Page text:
Stephan Winkelmann, the firm's CEO and president, is confident that the project will be approved by the VW Group, but has not yet received the final blessing and says much depends on the whether or not there will be a new architecture to underpin the vehicle. "It [Urus] has been well received both at Beijing and at clinics in America and Europe," Winkelmann said. "The point is that it is not a replacement vehicle, but a new vehicle and as a result we will be relying on the group to go forward." However, the fact that Porsche showed the Panamera Sport Turismo concept demonstrates that there is enough flexibility in that platform to perhaps support the Lamborghini concept.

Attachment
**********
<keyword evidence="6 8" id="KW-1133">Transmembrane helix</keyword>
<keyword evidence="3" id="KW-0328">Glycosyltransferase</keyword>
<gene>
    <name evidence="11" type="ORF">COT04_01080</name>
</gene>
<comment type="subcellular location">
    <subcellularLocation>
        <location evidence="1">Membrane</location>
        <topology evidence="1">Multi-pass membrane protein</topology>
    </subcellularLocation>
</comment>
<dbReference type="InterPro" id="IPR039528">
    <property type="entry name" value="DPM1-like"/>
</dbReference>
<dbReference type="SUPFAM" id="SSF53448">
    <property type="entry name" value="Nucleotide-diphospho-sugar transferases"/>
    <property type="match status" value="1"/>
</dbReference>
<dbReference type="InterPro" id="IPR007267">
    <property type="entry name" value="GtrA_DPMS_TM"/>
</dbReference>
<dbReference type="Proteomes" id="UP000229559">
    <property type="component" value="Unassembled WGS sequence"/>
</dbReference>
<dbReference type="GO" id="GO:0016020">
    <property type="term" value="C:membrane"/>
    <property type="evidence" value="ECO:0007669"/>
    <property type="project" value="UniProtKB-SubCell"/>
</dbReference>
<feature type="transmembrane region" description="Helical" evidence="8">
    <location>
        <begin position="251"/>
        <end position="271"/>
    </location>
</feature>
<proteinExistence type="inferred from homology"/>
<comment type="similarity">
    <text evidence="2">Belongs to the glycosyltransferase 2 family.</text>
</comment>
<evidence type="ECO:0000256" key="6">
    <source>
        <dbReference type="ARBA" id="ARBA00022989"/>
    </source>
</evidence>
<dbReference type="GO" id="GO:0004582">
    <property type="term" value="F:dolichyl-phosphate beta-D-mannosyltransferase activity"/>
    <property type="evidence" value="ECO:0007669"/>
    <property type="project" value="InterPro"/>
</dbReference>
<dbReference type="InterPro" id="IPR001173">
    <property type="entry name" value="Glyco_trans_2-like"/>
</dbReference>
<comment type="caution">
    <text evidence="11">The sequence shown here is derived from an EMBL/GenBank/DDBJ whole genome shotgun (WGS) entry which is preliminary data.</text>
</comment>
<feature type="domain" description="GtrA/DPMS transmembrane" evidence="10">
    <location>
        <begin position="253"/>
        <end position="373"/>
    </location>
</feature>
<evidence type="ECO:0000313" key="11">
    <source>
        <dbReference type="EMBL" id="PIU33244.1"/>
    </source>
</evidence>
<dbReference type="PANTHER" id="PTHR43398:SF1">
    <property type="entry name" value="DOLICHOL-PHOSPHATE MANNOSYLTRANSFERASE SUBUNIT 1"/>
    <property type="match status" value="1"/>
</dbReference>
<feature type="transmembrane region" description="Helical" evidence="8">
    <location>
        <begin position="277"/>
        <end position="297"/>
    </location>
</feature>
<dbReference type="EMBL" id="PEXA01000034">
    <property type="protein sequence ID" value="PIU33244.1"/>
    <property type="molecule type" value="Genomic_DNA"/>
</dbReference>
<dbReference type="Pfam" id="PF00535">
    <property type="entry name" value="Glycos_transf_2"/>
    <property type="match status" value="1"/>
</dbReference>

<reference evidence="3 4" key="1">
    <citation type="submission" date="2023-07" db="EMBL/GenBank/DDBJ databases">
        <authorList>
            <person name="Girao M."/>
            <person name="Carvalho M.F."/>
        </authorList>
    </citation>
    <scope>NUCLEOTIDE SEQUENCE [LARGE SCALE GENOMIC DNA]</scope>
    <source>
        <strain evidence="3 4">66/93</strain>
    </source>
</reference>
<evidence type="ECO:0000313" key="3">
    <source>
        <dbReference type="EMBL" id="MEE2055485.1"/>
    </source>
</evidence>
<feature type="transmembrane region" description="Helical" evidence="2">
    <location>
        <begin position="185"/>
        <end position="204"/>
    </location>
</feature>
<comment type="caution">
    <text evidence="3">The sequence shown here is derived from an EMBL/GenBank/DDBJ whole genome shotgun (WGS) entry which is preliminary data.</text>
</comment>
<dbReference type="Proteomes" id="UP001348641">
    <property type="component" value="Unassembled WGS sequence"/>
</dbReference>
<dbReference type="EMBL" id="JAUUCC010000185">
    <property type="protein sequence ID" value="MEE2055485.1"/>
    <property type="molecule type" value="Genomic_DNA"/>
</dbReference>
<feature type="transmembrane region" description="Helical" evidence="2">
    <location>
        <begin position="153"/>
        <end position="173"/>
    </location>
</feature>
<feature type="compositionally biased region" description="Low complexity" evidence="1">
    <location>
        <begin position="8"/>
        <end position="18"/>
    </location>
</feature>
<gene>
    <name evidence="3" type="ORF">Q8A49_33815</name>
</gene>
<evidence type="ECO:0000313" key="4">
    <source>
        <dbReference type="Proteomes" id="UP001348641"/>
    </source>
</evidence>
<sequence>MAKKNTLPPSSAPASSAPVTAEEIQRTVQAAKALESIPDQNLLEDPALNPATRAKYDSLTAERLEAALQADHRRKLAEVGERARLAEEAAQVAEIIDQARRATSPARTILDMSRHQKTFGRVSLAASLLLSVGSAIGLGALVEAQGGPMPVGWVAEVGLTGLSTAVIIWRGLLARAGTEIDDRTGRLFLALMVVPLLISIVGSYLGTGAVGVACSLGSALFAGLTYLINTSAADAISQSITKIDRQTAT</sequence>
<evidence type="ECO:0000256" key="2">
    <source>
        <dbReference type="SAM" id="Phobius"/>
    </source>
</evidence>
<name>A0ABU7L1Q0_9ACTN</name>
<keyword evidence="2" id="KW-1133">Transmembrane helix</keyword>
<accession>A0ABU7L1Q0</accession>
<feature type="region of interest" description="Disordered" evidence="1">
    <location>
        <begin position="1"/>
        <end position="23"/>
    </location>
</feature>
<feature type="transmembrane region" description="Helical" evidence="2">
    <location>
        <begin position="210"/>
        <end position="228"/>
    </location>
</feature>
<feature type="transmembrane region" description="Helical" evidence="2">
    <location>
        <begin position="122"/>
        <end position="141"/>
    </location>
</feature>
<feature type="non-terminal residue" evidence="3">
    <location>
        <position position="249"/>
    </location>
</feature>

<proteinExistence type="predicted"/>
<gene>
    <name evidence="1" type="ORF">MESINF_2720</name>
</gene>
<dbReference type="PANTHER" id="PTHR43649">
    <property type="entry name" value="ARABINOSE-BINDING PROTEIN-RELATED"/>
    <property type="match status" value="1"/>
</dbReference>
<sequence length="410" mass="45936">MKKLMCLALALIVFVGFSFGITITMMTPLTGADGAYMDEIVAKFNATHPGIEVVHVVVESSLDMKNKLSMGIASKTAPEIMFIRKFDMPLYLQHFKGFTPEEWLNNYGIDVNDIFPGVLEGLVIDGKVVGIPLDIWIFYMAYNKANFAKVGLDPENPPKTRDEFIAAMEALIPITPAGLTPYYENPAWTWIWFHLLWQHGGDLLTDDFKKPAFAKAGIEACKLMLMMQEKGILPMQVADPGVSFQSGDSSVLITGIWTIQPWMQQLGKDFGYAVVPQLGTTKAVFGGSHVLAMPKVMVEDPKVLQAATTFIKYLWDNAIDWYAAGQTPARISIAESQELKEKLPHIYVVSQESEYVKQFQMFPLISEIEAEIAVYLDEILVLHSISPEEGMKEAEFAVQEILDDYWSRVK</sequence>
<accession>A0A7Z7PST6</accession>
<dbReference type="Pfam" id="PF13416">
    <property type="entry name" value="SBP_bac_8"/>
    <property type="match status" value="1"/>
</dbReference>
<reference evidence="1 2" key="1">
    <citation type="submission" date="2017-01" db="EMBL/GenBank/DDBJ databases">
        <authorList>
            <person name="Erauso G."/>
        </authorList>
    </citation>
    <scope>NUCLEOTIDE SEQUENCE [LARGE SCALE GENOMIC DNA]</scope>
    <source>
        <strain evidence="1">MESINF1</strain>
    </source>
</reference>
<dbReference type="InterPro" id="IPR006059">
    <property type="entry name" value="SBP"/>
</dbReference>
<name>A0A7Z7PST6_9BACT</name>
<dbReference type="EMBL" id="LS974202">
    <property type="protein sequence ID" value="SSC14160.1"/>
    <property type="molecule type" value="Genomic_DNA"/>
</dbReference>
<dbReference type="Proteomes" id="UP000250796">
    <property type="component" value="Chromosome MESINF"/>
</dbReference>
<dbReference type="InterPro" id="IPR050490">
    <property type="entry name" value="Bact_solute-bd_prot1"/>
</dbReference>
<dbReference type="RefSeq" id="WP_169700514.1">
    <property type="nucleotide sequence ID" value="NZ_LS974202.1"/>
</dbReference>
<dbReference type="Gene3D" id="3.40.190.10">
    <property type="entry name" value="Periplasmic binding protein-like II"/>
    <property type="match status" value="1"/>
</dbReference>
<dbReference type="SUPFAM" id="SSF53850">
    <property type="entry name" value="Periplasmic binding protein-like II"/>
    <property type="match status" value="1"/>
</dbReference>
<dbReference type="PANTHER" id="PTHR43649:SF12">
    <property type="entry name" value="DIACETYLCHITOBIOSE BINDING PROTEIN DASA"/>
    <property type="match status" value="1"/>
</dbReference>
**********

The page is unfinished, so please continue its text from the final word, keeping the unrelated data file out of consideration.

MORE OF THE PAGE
"Even if we get the go-ahead now, [and] we have to go immediately, it won't be ready until 2017," Winklemann explained. In the meantime, the company is aggressively pursuing the new Gallardo strategy and promises to have its successor that goes beyond the current facelift ready by 2014. Next year, Lamborghini will busy itself with building the 20 Sesto Elemento carbon-fiber intensive models as well as celebrating the company's 50th anniversary as well as adding a U.S. slate to its European and Asian spec racing series. The events, according to Winkelmann are important because "we sell the dream, but we also must maintain the dream. We have to be more and more involved in the lives of the vehicles."